There is certainly room for thought experimentation…it’s primarily how Eisenstein’s Theory of Special Relativity came about as I understand… However numbers are not really our invention. The specific system we have to describe them is certainly.

There is and always have been differences between things, what math attempts to quantify. Math is our primary tool for discovering how the universe works. The days of science through haphazard direct observation as a primary method is kind of over. We now develop mathematical models and use them to predict what we expect to see. If it was not the fundamental way we can describe what we know, then I think we’d have an argument for science being removable from the description of reality.


You are playing fast and loose with the word “exists”. There is “physical, tangible existence”, which is experienced by our senses - and it exists even if there is no one to observe it. There is “abstract existence”, which may or may not depend on the physical reality. (Some concepts are totally invented.) But abstractions require a sapient being who is able to perform abstractions.

What you assert is identical to the concept of abstract objects, which are assumed to have mind-independent existence. (A concept propagated by Plato) The usual reference to numbers - as very simple abstractions - is touted as a reasonable approach. The proponents assert that numbers are not “created”, rather discovered.

However, it is child’s play to show that there are no objectively existing “abstract objects”. Take the book of “War and Peace”, or the “Ninth Symphony”, neither of which are objectively existing entities, which had to be “discovered”. (Don’t confuse the book with the actual concept.) Before their authors created them, they did not exist in any sense of the word. If, due to a catastrophe, the whole Earth would be scorched by the Sun going nova, they both would cease to exist.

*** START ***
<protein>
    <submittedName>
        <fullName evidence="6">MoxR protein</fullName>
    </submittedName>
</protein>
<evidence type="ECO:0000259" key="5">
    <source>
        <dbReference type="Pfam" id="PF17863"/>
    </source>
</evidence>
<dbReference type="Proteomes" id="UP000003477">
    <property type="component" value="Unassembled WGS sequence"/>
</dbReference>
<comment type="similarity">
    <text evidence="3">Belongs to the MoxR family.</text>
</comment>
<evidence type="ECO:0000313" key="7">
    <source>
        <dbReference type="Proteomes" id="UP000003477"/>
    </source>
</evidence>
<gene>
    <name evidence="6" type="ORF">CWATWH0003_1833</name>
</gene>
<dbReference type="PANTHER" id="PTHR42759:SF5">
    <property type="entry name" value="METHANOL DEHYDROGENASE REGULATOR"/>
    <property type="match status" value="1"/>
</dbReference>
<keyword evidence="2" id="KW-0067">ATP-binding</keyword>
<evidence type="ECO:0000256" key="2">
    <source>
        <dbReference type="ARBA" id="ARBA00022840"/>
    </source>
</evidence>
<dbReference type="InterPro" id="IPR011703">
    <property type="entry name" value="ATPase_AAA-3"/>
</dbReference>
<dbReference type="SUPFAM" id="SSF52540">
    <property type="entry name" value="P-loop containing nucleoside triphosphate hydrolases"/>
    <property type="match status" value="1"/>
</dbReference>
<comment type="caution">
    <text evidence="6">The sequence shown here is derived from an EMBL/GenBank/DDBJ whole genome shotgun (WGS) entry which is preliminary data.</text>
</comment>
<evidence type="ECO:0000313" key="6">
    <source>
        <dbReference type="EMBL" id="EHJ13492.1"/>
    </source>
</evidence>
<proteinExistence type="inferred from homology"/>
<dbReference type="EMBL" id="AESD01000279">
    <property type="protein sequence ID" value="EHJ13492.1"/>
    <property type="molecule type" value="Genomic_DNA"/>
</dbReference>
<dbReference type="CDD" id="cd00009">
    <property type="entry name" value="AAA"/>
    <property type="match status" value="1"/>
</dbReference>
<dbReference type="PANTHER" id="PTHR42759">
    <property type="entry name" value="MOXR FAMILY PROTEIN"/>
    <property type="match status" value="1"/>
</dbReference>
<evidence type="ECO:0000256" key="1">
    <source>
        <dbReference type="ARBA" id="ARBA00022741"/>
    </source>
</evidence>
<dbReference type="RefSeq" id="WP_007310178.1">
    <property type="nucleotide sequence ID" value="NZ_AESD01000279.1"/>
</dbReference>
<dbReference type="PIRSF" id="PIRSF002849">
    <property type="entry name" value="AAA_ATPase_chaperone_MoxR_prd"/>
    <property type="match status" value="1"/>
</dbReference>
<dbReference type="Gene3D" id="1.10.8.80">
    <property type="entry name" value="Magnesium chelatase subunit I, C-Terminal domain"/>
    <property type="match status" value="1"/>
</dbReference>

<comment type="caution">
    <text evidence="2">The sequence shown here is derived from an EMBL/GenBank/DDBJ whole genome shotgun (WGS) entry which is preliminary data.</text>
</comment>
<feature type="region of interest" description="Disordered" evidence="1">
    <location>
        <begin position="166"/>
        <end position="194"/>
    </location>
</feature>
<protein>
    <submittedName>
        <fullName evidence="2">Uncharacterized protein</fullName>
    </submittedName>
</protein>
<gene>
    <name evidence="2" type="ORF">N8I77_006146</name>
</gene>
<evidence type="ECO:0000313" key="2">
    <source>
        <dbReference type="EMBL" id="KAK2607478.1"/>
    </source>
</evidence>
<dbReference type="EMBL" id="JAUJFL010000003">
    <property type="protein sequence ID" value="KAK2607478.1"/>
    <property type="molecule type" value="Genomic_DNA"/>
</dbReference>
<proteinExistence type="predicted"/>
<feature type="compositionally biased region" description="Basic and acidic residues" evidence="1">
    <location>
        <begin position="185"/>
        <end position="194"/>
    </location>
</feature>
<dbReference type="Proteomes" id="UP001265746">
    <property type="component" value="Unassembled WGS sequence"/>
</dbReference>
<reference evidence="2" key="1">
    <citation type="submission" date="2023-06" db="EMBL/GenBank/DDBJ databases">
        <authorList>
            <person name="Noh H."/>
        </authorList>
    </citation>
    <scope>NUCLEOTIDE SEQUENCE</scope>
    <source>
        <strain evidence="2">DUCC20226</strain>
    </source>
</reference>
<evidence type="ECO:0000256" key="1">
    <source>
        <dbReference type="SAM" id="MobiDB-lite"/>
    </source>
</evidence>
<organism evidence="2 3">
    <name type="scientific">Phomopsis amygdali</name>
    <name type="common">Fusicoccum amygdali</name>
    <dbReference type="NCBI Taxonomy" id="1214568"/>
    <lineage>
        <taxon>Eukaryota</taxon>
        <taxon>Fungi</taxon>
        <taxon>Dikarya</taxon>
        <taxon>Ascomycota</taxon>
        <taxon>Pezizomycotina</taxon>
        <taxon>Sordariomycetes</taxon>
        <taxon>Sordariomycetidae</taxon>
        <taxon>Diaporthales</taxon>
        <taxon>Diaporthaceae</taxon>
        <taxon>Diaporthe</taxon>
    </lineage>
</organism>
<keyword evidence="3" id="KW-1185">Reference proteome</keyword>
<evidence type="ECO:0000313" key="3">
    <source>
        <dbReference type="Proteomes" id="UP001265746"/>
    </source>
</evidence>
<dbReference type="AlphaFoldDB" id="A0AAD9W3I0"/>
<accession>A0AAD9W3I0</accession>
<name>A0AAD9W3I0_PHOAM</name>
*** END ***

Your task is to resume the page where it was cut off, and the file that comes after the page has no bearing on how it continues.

Abstractions do not have mind-independent existence. Now, the “attribute” of “one” does exist whether there is anyone able to observe it, but the “concept” of one requires a functioning mind to conceptualize it. Of course there is no attribute of sqrt(-1), which would exist without an observer. We invented the extrapolation of the number line and created the complex number plane, just for the fun of it.

The major problem with your approach is that you confuse the “attribute” of “one” with the “concept” of “one”. Until you realize this difference, there can be no meaningful conversation.


Observation (the first “leg” of science) makes it a plausible starting point. If anyone discovers some alternate “reality” then we shall have to re-assess this principle, and incorporate the new discovery.


When a mathematical realist states that “1+1=2 exists,” they aren’t saying it is spatialtemporal or capable of causing anything or floating around in any quasi dimension . They just mean there is a type of reality to it such that it is an objective truth and not just a subjective human invention that has no grounding in objective reality.